Dude, Bank Your Sperm. It’ll Get You Laid.

What Women Really Think
Aug. 23 2012 2:30 PM

Dude, Bank Your Sperm. It’ll Get You Laid.

73849260
Vials of frozen sperm. Women go crazy for this.

Photograph by Slim Allagui/AFP/Getty Images

Psst, young fella. Want to get lucky? Bank your sperm in a sperm bank and get a vasectomy.

Laura Helmuth Laura Helmuth

Laura Helmuth is Slate's science and health editor. 

Stay with me here: The latest and most extensive study of the effect of a father’s age on genetic quality came out this week, and the news is grim. A 20-year-old father endows his offspring with about 25 mutations—mostly harmless, but small tweaks to the genetic code that could potentially cause problems for the child. A 40-year-old father bequeaths about 65 mutations. The study also adds to previous evidence that older fathers are more likely to have children who develop autism, schizophrenia, and other brain disorders, probably because so many genes are required for the proper care and feeding of developing brains. A disruption in any one of these genes could have lingering effects.

Advertisement

I know. It’s entirely unfair that biology wants one thing (babies, now!) and culture wants another (maybe a baby or a few eventually, after you finish your education, start your career, travel a bit, and meet somebody really special). But the beautiful thing about modern medicine and technology is that you can overcome biology.

If you choose to bank sperm and get a vasectomy while you are still young, you will immediately get to shut out the societal pressure to reproduce now. (Women who want children have been hectored incessantly about biological clocks for years; they can tell you that it’s no picnic.) Your stored sperm will stay fresh and squirmy for decades. You’re saving time in a bottle.

Plus, chicks are going to dig it. Storing your sperm and having a vasectomy makes you sound considerate, smart, responsible, and forward-thinking. It says that you think men should take just as much responsibility for birth control as women do. Swoon!  Anxiety is the ultimate anti-aphrodisiac, and there are few things more anxiety-inducing than a missed pill or broken condom. (True, some women might think your early planning is gross or weird, but you really shouldn’t be dating those women. Stupid gets boring fast.) And if you do decide to have children, you’ll be better prepared financially and emotionally if you wait for the right time and the right partner, and you can still endow the children with the best your genes had to offer.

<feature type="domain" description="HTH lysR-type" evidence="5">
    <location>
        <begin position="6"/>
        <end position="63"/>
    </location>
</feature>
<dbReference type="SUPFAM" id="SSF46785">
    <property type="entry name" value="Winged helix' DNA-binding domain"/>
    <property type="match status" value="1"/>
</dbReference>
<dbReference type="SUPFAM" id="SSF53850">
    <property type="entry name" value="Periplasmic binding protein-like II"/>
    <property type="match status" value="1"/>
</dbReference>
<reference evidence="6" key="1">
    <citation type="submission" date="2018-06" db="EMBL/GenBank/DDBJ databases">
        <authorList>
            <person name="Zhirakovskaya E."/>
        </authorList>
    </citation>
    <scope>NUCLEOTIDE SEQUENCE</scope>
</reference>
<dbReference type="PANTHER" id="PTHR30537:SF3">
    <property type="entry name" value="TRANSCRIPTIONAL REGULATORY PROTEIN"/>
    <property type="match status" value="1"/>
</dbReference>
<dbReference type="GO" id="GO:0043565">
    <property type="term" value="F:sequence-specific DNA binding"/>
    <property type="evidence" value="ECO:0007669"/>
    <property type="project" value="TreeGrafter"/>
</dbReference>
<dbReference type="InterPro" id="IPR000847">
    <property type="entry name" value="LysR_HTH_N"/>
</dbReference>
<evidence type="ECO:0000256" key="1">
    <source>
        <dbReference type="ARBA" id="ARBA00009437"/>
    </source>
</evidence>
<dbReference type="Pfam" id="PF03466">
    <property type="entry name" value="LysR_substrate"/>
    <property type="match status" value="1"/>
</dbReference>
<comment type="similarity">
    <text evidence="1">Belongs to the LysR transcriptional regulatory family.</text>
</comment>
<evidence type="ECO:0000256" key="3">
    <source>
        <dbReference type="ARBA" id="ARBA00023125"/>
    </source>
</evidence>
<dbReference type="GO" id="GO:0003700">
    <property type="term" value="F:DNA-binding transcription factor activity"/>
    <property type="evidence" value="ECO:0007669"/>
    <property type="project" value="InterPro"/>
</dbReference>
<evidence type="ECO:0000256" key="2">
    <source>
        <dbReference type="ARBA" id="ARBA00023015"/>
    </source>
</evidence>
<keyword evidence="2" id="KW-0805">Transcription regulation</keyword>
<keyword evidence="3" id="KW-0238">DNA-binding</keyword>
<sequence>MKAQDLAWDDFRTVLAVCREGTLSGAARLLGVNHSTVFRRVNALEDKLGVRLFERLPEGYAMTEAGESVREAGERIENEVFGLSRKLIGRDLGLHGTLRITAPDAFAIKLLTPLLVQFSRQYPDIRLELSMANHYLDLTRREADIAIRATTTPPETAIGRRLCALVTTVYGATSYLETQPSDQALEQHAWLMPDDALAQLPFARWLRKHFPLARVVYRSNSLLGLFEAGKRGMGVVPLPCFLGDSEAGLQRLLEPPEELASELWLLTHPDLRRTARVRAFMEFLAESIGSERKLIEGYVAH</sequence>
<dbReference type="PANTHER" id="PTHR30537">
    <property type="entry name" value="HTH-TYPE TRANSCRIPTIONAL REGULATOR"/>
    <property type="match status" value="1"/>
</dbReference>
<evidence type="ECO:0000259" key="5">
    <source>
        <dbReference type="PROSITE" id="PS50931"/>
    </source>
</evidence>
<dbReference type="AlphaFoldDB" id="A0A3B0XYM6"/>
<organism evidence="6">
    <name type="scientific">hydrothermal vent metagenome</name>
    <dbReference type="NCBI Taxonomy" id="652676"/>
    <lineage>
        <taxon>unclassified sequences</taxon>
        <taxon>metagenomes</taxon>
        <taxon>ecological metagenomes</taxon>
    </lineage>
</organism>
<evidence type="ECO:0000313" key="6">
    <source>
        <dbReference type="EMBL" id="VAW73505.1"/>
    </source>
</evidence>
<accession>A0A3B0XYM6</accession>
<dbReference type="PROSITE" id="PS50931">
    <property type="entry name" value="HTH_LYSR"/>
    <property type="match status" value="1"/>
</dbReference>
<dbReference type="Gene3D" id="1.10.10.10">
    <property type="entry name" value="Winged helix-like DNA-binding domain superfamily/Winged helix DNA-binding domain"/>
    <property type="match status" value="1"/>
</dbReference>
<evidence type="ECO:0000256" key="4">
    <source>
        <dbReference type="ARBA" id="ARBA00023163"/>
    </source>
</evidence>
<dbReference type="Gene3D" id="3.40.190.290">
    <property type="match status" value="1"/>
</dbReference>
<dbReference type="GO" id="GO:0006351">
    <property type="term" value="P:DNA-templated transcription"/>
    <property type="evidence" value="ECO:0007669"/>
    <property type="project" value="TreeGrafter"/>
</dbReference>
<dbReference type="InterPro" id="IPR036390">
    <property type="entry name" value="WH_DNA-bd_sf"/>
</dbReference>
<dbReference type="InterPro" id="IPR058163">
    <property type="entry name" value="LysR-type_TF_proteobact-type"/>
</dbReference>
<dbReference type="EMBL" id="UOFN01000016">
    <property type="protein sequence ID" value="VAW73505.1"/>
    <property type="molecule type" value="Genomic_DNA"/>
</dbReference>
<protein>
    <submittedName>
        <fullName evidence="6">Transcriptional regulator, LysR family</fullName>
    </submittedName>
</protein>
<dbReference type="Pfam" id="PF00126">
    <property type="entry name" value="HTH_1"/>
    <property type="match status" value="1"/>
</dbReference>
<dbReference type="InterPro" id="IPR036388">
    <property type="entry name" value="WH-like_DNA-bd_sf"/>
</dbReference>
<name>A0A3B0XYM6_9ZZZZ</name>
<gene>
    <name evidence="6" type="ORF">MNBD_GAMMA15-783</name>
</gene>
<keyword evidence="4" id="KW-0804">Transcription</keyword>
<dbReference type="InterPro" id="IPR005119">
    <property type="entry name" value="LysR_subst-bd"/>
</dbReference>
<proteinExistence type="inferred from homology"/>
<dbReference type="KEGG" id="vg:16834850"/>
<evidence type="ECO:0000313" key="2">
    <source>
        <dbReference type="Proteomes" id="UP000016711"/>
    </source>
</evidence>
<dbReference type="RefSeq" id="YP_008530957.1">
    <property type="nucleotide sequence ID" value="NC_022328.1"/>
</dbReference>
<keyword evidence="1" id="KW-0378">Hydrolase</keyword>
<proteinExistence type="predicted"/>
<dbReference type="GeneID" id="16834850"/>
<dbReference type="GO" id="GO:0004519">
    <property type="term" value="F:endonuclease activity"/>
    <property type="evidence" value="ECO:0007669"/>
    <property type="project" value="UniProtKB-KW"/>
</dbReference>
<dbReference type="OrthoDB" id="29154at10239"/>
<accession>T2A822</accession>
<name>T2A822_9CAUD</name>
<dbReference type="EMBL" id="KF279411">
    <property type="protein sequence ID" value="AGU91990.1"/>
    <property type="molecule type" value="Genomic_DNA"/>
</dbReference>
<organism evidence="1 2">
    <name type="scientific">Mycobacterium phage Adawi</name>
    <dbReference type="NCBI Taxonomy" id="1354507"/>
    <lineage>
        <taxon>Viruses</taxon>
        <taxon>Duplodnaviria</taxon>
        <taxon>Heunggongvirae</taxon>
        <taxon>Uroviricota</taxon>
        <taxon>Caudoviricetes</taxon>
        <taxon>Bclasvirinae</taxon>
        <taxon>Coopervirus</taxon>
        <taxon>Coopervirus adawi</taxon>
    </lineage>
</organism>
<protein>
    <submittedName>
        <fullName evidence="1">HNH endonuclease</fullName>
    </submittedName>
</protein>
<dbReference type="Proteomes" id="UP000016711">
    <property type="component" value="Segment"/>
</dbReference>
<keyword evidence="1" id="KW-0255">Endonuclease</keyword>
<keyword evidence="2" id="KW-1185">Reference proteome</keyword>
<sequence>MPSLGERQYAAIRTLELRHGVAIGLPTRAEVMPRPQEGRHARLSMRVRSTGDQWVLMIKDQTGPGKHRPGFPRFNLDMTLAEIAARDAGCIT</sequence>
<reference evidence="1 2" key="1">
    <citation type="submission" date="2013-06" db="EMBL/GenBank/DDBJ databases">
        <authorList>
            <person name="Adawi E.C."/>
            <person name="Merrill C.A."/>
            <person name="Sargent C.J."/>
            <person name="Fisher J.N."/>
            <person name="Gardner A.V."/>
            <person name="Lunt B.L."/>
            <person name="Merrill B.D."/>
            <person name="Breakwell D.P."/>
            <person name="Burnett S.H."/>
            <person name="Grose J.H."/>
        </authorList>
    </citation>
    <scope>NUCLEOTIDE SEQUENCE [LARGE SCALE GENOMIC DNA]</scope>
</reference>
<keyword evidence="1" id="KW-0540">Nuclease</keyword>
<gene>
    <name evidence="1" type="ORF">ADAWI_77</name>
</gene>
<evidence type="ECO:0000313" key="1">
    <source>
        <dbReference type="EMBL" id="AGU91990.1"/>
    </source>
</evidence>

This idea is not new. One of the first advocates for the cryopreservation birth control technique, strangely enough, was Carl Djerassi. You may not recognize his name, but he’s one of the heroes of all time, the father of the birth control pill, the greatest invention of the last millennium. He felt kind of conflicted that the pill and other hormonal methods put all the responsibility for controlling fertility on women, and he’s been advocating for better options for male birth control for decades. Back in 1981, he estimated that developing a male pill would take 15 to 20 years. We do now have a male pill—for mice—as of last week. It’s going to be a while before there’s a human version. So let’s not wait for it.

Sure, there’s a remote risk that some catastrophic failure of infrastructure will pull power from the sperm banks and deplete all the back-up generators. Maybe some horrible pandemic or a nuclear war or an asteroid impact will cause society to crumble. Your sperm will thaw and die, and any surviving doctors won’t have the resources to reverse your vasectomy. But do you really want to bring a child into such a world anyway?

TODAY IN SLATE

Jurisprudence

Don’t Expect Adrian Peterson to Go to Prison

In much of America, beating your children is perfectly legal. 

Ken Burns on Why Teddy Roosevelt Would Never Get Elected in 2014

Cops Briefly Detain Django Unchained Actress Because They Thought She Was a Prostitute

Minimalist Cocktail Posters Make Mixing Drinks a Cinch

How the Apple Watch Will Annoy Us

A glowing screen attached to someone else’s wrist is shinier than all but the blingiest of jewels.

Books

Rainbow Parties and Sex Bracelets

Where teenage sex rumors come from—and why they’re bad for parents and kids.

Books

You Had to Be There

What we can learn from things that used to be funny.

Legendary Critic Greil Marcus Measures and Maps Rock History Through 10 Unlikely Songs

Catfish Creator Nev Schulman’s Book Is Just Like Him: Self-Deluded and Completely Infectious

Behold
Sept. 12 2014 5:54 PM An Up-Close Look at the U.S.–Mexico Border
  News & Politics
Jurisprudence
Sept. 14 2014 2:37 PM When Abuse Is Not Abuse Don’t expect Adrian Peterson to go to prison. In much of America, beating your kids is perfectly legal. 
  Business
Moneybox
Sept. 12 2014 5:54 PM Olive Garden Has Been Committing a Culinary Crime Against Humanity
  Life
Inside Higher Ed
Sept. 13 2014 8:38 AM “You’re More Than Just a Number” Goucher College goes transcript-free in admissions.
  Double X
The XX Factor
Sept. 12 2014 4:05 PM Life as an NFL Wife: “He's the Star. Keep Him Happy.”
  Slate Plus
Behind the Scenes
Sept. 12 2014 5:55 PM “Do You Know What Porn Is?” Conversations with Dahlia Lithwick’s 11-year-old son.
  Arts
Brow Beat
Sept. 14 2014 7:10 PM Watch Michael Winslow Perform Every Part of “Whole Lotta Love” With Just His Voice
  Technology
Future Tense
Sept. 12 2014 3:53 PM We Need to Pass Legislation on Artificial Intelligence Early and Often
  Health & Science
New Scientist
Sept. 14 2014 8:38 AM Scientific Misconduct Should Be a Crime It’s as bad as fraud or theft, only potentially more dangerous.
  Sports
Sports Nut
Sept. 12 2014 4:36 PM “There’s No Tolerance for That” Pete Carroll and Jim Harbaugh say they don’t abide domestic abuse. So why do the Seahawks and 49ers have a combined six players accused of violence against women?